Live Beer Sidebars Travel
All About Beer Magazine - Volume 29, Issue 4September 1, 2008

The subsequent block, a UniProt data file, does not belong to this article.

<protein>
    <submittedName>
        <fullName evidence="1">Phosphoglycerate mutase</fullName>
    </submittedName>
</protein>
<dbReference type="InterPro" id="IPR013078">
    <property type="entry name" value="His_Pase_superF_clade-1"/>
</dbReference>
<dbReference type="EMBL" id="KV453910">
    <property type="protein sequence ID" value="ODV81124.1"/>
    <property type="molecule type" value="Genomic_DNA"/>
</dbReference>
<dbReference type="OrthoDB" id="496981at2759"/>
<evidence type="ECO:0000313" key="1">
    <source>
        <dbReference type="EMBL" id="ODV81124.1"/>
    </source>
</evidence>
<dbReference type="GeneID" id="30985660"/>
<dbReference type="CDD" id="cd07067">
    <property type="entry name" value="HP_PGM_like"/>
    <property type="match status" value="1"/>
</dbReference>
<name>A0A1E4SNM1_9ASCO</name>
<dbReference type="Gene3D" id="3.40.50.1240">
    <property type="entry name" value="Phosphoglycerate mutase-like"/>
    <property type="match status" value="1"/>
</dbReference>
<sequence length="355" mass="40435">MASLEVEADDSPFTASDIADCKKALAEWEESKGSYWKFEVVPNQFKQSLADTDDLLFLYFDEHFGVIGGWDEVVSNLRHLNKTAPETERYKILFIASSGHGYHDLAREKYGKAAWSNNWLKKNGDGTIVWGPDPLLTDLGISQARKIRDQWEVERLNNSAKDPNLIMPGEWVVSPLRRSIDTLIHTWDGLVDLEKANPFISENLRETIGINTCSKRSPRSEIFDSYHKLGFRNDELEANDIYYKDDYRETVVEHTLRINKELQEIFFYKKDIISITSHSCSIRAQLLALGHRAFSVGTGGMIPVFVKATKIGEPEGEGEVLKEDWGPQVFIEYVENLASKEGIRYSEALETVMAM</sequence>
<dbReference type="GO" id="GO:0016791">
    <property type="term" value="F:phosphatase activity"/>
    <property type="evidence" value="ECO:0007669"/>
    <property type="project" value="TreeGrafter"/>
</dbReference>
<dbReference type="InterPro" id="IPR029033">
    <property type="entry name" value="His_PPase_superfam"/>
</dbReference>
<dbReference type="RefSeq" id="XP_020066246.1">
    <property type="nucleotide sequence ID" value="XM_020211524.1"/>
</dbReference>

It’s not just American brewers inspiring Australian beer lovers: American styles have captured palates, too. These days, it would be a rare microbrewery that doesn’t include an American-style pale ale in their lineup. The APA was most popularly introduced to these shores in 2000 when Western Australia’s Little Creatures brewery launched with their interpretation. Hopped with whole Cascade and Chinook flowers imported from Oregon under the brewery’s own quarantine permit, their pale ale offers more than a passing resemblance to Sierra Nevada’s iconic brew. While some say it has mellowed in recent years as its popularity has grown, it’s still a flavor-packed beer boasting aromas of grapefruit and passion fruit, with well-balanced malt and bitterness. While the Australian craft beer market is still comparatively small, there is no shortage of brewers willing to push the boundaries and take local beer lovers along for the ride. Sydney’s Redoak Boutique Beer Café is leading the Australian charge and has rapidly become Australia’s most awarded brewery since opening four years ago. Brewing more than twenty styles, brewer Dave Hollyoak has also found international success for his eclectic range. His Honey Ale, a pale ale infused with Tasmanian leatherwood honey, and his wonderfully complex Rauchbier both won a gold medal at the 2006 World Beer Cup, while his Baltic Porter took a bronze. That year, he also took out the Grand Champion’s crown at the Australian International Beer Awards for his Special Reserve, a triple-fermented English-style barley wine matured for two years on three types of oak. Redoak’s Belgian Framboise took gold at this year’s World Beer Cup, and they are about to launch their own American-style IPA Another brewery really defying the Australian excise system is Murray’s Brewery. Based at the famous Pub With No Beer in Taylors Arm, a one-horse in northern New South Wales, Murray’s boast is that they brew “beers that nobody else locally brews commercially—including extreme beers.” Their range includes a seasonal Grand Cru, a hybrid of Belgian trippel and golden strong ale styles, weighing in at 8.8% ABV. Two of their other big beers are directly influenced by U.S. styles. They claim their Icon 2IPA (double IPA at 7.5% ABV) is one of the hoppiest beers brewed in the southern hemisphere, while Murray’s Anniversary Ale 2 (10% ABV) is an American-style barley wine with the unique addition of wheat, and is brewed for aging. The Australian craft scene may still be a few years behind that in the United States, but the revolution is well and truly underway. Long live the revolution!